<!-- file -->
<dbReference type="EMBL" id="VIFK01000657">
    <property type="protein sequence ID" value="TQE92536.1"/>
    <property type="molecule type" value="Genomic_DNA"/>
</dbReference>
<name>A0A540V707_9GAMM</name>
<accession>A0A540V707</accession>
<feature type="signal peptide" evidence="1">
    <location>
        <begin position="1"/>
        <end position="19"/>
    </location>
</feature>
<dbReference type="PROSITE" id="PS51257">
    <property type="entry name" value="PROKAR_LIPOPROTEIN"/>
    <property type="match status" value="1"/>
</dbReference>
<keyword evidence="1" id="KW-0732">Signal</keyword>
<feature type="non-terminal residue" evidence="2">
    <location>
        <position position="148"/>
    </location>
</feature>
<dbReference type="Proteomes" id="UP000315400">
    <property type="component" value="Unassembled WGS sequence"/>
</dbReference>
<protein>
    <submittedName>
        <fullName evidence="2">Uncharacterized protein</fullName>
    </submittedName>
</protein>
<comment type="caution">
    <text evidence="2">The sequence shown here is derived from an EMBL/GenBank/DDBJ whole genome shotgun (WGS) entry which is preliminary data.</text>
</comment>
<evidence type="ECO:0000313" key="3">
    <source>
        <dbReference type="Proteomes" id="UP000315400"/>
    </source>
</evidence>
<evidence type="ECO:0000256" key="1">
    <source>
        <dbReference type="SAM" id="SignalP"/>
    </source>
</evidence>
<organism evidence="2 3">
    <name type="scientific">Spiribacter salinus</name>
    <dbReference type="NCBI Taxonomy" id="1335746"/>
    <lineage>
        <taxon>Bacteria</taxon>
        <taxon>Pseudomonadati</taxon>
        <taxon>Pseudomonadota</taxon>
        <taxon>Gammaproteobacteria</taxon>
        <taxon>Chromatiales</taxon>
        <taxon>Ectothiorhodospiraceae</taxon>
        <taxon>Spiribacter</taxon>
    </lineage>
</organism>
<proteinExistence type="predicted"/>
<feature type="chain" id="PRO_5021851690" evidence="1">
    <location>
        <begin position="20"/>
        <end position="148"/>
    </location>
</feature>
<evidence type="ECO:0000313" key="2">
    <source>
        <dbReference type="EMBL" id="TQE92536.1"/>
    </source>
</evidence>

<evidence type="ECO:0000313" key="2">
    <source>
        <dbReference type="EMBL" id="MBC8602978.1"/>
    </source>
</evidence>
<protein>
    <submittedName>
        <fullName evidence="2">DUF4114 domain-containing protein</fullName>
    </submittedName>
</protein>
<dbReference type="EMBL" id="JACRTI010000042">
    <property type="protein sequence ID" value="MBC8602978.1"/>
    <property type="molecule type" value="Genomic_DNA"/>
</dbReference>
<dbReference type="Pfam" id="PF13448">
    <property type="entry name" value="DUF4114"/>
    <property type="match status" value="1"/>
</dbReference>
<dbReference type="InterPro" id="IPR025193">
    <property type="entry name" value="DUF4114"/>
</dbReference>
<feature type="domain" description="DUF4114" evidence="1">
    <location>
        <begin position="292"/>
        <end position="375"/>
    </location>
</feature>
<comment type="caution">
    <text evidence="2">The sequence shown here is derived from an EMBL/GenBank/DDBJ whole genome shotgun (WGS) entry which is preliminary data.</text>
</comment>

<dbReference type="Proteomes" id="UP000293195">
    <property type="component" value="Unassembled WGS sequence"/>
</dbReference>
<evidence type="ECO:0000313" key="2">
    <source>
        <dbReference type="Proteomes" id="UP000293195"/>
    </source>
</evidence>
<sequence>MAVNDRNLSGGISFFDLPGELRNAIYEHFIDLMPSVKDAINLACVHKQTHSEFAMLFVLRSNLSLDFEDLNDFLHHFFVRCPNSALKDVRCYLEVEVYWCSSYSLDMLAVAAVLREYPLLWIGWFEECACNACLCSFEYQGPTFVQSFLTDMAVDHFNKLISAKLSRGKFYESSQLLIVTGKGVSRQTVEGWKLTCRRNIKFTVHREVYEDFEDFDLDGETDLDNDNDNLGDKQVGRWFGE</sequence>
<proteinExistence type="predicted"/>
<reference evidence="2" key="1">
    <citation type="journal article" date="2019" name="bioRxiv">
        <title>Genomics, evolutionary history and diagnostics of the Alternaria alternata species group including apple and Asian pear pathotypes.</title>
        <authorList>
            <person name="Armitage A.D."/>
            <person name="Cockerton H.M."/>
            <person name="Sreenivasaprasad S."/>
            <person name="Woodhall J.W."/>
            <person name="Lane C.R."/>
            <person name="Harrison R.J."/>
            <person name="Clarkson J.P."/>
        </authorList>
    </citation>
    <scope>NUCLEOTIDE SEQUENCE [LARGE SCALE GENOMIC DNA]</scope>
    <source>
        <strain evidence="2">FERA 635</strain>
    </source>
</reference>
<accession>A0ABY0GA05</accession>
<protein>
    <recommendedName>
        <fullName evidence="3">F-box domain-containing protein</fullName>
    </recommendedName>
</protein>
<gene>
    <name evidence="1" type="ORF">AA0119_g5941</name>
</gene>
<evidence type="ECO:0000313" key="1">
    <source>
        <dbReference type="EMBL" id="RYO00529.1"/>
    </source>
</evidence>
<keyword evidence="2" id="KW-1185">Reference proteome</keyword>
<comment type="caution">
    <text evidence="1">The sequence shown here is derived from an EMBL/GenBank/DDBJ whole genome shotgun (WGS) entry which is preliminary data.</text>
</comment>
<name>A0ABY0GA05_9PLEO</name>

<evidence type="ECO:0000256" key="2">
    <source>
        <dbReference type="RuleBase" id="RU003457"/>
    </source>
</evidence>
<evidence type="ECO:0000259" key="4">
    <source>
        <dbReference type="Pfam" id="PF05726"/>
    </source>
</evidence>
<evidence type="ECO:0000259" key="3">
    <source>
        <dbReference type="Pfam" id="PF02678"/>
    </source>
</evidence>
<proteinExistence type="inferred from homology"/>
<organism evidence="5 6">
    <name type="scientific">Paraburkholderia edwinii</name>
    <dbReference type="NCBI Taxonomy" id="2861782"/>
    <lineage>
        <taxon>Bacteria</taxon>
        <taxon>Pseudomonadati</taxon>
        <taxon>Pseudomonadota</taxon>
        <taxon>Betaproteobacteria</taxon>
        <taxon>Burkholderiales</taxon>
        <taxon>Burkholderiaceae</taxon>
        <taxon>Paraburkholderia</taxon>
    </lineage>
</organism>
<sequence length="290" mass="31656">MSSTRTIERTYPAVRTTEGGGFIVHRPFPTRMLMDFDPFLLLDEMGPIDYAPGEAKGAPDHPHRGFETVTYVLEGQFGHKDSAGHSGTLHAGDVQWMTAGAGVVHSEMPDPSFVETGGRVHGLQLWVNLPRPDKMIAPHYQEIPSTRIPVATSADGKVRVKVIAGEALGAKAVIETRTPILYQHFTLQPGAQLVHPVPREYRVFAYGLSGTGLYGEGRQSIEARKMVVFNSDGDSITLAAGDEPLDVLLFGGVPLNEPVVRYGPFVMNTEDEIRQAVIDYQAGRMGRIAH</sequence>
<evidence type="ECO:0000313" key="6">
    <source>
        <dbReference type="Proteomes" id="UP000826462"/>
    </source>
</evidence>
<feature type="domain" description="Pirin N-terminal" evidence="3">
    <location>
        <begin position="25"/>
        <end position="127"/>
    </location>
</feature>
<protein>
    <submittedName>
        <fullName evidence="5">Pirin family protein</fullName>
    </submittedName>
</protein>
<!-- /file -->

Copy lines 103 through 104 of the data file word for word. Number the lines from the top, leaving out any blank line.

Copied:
    <source>
        <dbReference type="Proteomes" id="UP000293195"/>